Read More

What Is Populism? The People V. the People

“Populism” has received many definitions and historical interpretations. Some analysts take it simply as a more active form or stretch of democracy, but this may underplay the existence of very different theories and practices of democracy. One analytically useful definition of populism was given by political scientist William Riker in his 1982 book Liberalism Against Democracy. He defines the essence of populism as a political ideal in which the will of the people ought to be public policy: “what the people, as a corporate entity, want ought to be social policy.”

“The people” and “the will of the people” have long been invoked by populists of the right and populists of the left. Carlos de la Torre (University of Florida) summarizes the history of populism in Latin America (see his article of the Oxford Handbook of Populism, 2017):

I understand populism as a Manichaean discourse that divides politics and society as the struggle between two irreconcilable and antagonistic camps: the people and the oligarchy or the power block. Under populism a leader claims to embody the unitary will of the people in their struggle for liberation.

The idea of the will of the people being incarnated in a popular leader was strongly expressed by Hugo Chávez, whom de la Torre quotes as saying:

This is not about Hugo Chávez, this about a people. … I am not an individual, I am the people.

Closer to us, both Donald Trump and Elizabeth Warren have invoked the will of the people, in a less flamboyant manner:

Elizabeth Warren (quoted by David Frum in The Atlantic, December 2019):
“We have to … have leadership from the inside, and make this Congress reflect the will of the people.”

 

Donald Trump at the 74th session of the United Nations General Assembly, on September 25, 2019:
“A permanent political class is openly disdainful, dismissive, and defiant of the will of the people.”

Jack Holmes, politics editor at Esquire, who believed that Alexandria Ocasio-Cortez’s primaries platform was reasonable, wrote (“The President’s War on Democracy Is a War on the American People,” August 14, 2020), speaking of president Donald Trump:

Since democracy is our mechanism for communicating the will of the people into the laws and policies that govern our lives, this does not merely make the president an enemy of democracy. It makes him an enemy of the people. He ought to recognize the phrase.

Populists of the left and populists on the right invoke the same will of the people against each other. Populism is the people against the people.

Which brings us back to William Riker, who explained, on the basis of Arrow’s Impossibility Theorem and social choice theory, that the “will of the people” simply does not exist. It does not exist because there is no “the people” to have a will like an individual has. The “will of the people” is a rhetorical device to exploit a large proportion of the individuals who are the only reality under “the people.” The people’s preferences cannot be aggregated into a sort of social superindividual without being either dictatorial or incoherent, which is the essence of Arrow’s theorem. Those who pretend to represent the will of the people, from the French Revolution until 20th-century populist experiments, can only be authoritarian rulers, with or without the legal forms of democracy. (See also my Econlog post “Missing Something About Populism?“)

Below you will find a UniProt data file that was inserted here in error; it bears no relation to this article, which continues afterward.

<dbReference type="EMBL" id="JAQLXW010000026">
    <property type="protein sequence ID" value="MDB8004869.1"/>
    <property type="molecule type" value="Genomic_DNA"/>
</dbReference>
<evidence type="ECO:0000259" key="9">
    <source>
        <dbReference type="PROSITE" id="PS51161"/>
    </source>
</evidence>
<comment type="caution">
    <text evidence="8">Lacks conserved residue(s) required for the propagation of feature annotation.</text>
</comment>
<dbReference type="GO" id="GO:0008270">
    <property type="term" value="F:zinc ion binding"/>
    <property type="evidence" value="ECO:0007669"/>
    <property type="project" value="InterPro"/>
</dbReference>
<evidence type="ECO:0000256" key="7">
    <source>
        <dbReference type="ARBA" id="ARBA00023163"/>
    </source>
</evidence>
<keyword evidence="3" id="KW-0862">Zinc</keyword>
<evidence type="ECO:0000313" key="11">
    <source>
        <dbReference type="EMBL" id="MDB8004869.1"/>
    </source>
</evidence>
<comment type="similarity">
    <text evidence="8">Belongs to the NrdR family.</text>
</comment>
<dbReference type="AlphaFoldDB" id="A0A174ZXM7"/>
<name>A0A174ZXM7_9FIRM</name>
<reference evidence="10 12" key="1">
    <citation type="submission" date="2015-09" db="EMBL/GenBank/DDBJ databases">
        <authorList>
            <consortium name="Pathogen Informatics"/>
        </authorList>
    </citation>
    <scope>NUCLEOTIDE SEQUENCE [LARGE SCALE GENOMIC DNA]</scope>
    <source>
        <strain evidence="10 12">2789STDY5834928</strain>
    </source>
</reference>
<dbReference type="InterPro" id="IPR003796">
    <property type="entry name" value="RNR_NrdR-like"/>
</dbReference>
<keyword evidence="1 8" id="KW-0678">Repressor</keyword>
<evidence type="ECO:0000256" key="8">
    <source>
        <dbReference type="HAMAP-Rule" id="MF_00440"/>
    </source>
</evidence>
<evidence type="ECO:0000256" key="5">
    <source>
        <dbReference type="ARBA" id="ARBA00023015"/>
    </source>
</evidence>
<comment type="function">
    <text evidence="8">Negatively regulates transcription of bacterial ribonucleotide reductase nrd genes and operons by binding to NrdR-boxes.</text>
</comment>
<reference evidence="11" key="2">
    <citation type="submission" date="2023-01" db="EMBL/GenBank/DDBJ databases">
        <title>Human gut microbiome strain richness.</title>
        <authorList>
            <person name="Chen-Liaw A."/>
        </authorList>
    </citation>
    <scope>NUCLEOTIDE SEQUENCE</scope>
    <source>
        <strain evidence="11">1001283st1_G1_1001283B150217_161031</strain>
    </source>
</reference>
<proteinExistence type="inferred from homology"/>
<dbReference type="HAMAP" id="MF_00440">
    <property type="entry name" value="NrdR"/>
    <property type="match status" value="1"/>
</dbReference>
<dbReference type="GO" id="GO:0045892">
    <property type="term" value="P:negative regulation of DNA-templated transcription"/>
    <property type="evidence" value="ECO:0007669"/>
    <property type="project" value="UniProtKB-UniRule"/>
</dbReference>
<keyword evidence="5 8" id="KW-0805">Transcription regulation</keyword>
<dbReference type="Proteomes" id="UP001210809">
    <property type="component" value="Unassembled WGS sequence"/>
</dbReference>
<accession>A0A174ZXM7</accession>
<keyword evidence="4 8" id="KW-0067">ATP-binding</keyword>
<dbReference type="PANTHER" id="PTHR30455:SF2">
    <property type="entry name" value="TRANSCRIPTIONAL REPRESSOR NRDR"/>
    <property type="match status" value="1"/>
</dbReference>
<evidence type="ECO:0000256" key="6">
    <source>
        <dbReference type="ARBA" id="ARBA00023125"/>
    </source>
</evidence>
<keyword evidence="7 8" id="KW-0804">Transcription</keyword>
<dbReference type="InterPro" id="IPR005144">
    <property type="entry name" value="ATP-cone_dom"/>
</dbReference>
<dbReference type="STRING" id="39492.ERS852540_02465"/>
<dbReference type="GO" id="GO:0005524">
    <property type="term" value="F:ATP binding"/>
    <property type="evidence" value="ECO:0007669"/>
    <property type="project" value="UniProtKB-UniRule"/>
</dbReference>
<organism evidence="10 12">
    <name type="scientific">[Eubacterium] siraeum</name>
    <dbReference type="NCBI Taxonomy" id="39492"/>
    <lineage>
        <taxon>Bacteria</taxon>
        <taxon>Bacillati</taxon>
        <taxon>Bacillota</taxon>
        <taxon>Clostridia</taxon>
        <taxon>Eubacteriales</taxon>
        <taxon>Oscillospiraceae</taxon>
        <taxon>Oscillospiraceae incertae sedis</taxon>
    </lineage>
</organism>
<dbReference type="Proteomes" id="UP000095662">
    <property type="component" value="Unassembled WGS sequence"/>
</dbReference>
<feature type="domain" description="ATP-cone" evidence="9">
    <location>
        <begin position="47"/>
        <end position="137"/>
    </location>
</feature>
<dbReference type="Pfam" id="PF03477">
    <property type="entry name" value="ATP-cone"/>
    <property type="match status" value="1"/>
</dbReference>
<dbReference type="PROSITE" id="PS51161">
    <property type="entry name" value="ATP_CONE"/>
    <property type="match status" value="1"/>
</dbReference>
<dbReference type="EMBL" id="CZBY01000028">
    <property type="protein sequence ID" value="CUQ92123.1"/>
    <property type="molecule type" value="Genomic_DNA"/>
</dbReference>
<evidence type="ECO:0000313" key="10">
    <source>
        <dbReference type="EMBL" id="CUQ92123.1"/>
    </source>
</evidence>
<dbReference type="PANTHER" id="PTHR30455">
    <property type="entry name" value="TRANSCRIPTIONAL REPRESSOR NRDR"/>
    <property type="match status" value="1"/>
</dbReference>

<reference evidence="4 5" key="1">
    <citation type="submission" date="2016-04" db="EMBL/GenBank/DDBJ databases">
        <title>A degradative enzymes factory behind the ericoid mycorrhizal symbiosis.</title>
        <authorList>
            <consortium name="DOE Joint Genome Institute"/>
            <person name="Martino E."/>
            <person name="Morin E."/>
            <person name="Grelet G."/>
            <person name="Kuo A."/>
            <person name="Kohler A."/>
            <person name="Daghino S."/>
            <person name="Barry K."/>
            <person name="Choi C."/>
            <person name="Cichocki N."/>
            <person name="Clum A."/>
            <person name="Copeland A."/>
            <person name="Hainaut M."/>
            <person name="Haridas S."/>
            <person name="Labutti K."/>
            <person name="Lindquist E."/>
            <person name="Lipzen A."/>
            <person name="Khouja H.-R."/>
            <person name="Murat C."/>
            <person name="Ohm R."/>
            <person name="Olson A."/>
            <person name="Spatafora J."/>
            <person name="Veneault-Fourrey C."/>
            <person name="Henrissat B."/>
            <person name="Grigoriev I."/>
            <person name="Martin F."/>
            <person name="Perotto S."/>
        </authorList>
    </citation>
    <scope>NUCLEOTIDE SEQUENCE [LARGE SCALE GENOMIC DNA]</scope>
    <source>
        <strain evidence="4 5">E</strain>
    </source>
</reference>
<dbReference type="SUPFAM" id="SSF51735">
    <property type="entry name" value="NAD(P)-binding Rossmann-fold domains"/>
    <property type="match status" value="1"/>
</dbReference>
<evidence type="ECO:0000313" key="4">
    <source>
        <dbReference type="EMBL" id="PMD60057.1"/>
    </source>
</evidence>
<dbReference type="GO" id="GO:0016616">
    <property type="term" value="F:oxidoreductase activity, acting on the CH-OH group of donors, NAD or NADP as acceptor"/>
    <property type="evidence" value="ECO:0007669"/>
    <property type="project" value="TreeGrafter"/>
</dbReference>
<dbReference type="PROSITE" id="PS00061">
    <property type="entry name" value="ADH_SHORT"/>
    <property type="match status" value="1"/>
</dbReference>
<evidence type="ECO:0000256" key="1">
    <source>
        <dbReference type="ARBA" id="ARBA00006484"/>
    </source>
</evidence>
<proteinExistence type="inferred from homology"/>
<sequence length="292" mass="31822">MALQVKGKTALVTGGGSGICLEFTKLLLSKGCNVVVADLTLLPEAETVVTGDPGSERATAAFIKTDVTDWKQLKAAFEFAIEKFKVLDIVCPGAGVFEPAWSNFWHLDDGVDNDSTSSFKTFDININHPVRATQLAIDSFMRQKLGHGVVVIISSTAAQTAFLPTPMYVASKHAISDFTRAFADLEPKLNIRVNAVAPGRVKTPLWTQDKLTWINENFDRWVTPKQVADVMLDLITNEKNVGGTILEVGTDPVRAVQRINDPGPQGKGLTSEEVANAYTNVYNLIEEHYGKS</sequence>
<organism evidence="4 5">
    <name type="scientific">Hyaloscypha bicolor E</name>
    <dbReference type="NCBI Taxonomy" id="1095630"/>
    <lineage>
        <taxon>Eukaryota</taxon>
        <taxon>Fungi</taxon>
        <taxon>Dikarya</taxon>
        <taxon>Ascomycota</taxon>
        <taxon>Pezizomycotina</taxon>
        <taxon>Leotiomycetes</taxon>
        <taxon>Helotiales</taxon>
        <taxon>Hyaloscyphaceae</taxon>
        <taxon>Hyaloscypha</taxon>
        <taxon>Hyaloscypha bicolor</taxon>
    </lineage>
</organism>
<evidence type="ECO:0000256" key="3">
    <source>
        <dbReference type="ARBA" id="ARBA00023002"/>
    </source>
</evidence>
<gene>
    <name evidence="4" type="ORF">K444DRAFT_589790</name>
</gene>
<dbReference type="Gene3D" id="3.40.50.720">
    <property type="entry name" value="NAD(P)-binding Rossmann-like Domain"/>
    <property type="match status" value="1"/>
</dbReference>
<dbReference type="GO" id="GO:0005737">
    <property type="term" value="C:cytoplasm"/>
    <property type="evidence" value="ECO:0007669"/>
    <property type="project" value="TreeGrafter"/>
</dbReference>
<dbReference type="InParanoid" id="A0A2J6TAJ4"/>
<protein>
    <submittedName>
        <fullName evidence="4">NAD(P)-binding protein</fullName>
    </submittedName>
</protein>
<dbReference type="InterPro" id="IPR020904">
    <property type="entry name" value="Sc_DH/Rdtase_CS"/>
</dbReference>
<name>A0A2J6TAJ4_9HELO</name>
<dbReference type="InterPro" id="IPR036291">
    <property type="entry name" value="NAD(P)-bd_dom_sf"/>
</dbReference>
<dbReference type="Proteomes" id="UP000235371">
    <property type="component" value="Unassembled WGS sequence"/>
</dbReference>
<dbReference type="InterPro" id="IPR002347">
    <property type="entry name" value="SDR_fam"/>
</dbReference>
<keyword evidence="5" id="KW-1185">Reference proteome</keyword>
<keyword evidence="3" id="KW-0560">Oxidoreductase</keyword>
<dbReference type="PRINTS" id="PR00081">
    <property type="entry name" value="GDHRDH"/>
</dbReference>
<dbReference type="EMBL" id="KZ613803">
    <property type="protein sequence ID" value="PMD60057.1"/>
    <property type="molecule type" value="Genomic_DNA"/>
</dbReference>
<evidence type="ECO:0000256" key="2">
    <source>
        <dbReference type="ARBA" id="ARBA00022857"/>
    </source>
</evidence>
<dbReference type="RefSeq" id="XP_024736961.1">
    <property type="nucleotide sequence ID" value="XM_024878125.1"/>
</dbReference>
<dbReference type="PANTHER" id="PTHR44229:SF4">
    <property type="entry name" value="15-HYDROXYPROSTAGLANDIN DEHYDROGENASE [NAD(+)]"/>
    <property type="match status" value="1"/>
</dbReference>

The tyrannical strand of the French Revolution—there was also a classical-liberal strand, rapidly overcome—was anchored in the thought of Jean-Jacques Rousseau, who made “the people” and “the will of the people” the foundation of his political philosophy (see his The Social Contract, 1762; see also Graeme Garrard’s short piece, “The Prophet of National Populism“). Rousseau may be the father of modern populism of the left and of the right.

Perhaps this illustrates what John Maynard Keynes wrote at the end of the General Theory:

The ideas of economists and political philosophers, both when they are right and when they are wrong, are more powerful than is commonly understood. Indeed the world is ruled by little else. Practical men, who believe themselves to be quite exempt from any intellectual influences, are usually the slaves of some defunct economist. Madmen in authority, who hear voices in the air, are distilling their frenzy from some academic scribbler of a few years back.

(0 COMMENTS)

Read More

Five Essential Books on Public Choice

Earlier this pandemic year, I shared a post on five great books to read first if you want to start learning about public choice economics. Looking back at that list, I’m still pleased with those selections, and think they hold up as “must-reads” for anybody with an interest in public choice. Now, I’d like to build on that list by sharing five contenders for most defining, most impactful, most essential books in public choice economics.